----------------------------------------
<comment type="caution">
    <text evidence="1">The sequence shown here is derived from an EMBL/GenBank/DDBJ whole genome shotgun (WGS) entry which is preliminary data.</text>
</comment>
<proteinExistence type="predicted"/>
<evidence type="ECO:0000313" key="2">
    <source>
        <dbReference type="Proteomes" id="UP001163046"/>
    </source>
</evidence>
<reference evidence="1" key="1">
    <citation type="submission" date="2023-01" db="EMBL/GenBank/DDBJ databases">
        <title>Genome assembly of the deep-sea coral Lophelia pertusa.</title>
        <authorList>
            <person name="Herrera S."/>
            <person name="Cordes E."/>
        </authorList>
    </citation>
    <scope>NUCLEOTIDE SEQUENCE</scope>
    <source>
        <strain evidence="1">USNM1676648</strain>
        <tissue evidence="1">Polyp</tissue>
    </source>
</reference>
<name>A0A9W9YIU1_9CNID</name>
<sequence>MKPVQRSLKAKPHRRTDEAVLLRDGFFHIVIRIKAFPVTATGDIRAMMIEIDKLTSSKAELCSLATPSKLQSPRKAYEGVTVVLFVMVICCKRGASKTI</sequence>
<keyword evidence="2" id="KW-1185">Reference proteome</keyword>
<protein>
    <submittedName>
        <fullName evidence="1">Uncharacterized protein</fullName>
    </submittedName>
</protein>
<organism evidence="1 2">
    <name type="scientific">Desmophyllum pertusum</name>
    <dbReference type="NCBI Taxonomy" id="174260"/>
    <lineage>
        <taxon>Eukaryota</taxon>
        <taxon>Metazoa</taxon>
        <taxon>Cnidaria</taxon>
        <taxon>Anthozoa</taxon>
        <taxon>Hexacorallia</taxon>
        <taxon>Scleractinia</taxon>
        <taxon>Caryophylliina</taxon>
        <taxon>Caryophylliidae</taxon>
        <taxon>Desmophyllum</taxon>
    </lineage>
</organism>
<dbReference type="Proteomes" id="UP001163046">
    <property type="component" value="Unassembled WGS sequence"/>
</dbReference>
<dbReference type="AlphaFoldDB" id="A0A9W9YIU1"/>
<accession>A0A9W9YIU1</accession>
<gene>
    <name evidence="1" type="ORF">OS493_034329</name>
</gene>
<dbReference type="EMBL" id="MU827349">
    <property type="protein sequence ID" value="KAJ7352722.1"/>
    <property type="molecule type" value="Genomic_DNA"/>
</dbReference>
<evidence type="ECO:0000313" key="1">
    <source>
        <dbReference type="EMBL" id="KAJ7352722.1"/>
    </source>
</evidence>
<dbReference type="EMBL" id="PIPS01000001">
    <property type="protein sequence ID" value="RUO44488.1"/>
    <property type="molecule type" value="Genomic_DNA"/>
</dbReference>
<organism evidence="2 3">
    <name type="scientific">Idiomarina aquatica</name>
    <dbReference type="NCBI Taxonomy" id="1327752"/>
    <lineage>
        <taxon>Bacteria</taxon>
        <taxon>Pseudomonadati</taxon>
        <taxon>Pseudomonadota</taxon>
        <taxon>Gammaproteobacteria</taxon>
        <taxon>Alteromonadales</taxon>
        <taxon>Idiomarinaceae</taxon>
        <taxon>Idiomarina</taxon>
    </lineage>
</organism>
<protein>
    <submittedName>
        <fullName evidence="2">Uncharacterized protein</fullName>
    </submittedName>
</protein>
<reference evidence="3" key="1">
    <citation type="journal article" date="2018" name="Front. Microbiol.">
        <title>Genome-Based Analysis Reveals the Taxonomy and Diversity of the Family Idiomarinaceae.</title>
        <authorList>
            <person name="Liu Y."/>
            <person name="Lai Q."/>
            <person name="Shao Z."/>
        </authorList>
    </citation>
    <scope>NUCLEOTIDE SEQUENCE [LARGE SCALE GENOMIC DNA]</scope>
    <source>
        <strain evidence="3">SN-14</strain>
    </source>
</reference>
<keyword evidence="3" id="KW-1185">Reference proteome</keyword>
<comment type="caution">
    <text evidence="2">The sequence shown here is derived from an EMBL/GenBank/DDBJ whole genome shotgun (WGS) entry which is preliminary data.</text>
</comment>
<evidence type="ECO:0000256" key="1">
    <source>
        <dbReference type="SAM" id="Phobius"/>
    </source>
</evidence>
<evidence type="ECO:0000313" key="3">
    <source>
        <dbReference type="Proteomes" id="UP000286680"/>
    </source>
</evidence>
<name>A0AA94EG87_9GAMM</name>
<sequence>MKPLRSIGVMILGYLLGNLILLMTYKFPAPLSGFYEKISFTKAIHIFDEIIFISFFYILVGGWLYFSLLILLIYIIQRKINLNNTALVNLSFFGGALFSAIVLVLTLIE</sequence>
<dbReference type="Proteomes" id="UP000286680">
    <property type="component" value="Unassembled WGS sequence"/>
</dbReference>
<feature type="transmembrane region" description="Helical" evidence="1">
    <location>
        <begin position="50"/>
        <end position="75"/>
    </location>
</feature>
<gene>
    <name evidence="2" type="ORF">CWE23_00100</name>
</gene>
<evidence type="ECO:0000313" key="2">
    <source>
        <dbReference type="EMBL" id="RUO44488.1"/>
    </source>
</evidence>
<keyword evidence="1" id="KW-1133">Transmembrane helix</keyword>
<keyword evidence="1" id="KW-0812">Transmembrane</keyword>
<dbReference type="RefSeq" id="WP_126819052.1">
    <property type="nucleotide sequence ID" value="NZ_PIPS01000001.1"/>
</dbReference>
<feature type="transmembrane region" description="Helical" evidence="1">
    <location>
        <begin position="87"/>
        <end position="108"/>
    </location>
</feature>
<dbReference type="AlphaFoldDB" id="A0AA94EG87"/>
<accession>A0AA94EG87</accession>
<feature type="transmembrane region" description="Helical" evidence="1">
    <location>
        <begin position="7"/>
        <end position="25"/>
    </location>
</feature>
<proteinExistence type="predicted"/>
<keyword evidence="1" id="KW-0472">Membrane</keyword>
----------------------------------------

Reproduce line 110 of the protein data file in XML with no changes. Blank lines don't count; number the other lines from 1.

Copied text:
    <source>